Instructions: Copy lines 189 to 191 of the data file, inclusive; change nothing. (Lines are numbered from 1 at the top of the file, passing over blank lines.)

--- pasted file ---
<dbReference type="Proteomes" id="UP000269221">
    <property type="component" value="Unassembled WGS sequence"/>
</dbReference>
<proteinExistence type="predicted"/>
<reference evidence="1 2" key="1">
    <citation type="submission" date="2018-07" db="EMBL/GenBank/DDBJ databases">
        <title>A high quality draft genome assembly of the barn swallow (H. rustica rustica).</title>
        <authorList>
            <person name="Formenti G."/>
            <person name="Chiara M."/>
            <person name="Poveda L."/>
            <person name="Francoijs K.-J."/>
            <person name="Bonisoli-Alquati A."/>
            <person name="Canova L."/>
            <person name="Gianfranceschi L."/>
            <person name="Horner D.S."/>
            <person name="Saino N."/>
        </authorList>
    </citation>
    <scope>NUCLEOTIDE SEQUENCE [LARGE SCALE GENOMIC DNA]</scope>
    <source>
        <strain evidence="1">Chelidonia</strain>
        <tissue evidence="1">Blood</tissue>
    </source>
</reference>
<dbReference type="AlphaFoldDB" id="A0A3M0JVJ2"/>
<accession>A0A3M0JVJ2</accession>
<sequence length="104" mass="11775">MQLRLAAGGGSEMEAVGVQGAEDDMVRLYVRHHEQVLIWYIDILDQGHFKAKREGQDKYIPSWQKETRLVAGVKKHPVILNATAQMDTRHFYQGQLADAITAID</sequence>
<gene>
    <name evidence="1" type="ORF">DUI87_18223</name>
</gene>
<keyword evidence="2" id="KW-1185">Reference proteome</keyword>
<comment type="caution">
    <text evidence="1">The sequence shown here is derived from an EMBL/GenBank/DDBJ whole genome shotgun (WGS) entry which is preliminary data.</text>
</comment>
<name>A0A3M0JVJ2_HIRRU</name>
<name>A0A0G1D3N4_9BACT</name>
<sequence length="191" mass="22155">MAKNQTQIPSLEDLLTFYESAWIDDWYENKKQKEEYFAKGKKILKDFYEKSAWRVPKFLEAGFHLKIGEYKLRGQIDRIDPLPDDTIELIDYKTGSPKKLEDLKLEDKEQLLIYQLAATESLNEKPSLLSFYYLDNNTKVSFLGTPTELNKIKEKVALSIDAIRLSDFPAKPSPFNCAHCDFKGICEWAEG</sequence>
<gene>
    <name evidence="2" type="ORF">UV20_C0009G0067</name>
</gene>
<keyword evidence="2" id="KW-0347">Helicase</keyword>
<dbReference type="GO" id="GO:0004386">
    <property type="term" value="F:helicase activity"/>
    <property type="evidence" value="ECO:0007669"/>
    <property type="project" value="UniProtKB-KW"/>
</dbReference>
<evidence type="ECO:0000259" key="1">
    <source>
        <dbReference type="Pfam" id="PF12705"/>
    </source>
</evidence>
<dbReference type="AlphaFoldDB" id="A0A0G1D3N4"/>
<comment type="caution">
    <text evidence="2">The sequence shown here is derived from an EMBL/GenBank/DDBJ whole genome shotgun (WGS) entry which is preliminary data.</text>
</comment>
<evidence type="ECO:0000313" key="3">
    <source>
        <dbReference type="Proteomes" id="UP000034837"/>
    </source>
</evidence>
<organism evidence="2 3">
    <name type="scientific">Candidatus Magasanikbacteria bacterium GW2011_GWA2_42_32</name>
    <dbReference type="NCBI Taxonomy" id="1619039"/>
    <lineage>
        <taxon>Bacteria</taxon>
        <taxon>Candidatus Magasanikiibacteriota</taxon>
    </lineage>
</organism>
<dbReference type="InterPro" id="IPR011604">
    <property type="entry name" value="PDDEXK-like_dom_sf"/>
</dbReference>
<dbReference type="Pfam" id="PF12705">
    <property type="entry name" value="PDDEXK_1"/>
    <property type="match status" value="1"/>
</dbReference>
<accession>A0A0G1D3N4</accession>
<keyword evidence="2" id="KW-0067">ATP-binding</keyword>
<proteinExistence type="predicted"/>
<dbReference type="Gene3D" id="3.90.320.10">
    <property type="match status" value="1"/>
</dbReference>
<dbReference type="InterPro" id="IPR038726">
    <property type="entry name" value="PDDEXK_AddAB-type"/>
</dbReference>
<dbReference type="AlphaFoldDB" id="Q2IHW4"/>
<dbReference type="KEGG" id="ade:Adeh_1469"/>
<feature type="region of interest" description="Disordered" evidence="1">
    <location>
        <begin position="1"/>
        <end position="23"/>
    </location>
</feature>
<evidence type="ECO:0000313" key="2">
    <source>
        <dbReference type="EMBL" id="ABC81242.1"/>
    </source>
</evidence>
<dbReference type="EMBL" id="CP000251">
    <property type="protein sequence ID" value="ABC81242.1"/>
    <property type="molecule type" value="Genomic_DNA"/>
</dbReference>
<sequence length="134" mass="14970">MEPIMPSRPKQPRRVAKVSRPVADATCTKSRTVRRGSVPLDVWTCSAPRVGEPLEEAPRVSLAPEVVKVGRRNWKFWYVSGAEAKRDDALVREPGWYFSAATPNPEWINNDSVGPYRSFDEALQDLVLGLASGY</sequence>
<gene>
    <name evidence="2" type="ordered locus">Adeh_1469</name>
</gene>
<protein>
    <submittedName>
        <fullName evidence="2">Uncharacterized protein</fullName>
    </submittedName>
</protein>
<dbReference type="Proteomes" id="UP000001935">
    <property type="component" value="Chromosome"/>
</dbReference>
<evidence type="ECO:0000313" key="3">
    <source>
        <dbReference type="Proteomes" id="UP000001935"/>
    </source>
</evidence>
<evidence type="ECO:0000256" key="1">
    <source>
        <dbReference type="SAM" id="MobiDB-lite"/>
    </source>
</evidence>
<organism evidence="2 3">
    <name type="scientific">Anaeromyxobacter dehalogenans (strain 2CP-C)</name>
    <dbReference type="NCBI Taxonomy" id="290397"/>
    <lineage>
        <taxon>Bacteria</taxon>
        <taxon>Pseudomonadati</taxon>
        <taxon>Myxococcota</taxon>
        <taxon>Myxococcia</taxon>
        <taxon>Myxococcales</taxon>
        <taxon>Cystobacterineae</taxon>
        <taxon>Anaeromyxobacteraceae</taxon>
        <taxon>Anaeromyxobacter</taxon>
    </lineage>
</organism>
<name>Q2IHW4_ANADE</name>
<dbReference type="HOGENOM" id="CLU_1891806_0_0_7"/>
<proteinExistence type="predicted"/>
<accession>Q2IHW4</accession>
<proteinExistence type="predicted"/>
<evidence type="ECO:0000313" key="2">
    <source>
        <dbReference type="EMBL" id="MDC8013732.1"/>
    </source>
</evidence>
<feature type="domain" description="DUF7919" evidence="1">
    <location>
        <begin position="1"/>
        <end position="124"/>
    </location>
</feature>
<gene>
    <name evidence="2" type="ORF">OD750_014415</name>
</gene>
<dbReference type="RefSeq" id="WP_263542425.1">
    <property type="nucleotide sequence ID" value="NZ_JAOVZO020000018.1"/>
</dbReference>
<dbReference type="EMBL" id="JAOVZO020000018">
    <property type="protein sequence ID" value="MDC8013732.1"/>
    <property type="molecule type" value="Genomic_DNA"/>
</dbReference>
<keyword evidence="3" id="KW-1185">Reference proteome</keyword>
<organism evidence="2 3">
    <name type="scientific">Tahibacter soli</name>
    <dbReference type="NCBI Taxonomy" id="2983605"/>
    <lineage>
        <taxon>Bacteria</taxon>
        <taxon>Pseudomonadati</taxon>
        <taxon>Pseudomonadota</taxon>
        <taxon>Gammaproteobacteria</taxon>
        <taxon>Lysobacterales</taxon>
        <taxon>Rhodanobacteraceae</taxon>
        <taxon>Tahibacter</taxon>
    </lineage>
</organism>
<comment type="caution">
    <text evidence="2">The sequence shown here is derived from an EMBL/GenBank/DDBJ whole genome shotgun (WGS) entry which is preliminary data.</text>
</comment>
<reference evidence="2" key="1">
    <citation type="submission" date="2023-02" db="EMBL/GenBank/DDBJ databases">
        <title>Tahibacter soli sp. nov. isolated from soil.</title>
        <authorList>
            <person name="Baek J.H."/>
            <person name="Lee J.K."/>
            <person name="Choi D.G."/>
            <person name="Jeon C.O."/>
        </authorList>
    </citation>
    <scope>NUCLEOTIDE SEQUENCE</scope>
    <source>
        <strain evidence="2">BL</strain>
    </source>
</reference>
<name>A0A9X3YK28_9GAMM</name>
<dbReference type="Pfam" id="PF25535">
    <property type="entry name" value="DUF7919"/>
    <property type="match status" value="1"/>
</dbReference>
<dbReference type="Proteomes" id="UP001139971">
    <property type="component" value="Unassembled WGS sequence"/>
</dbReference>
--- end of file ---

            <person name="Jeon C.O."/>
        </authorList>
    </citation>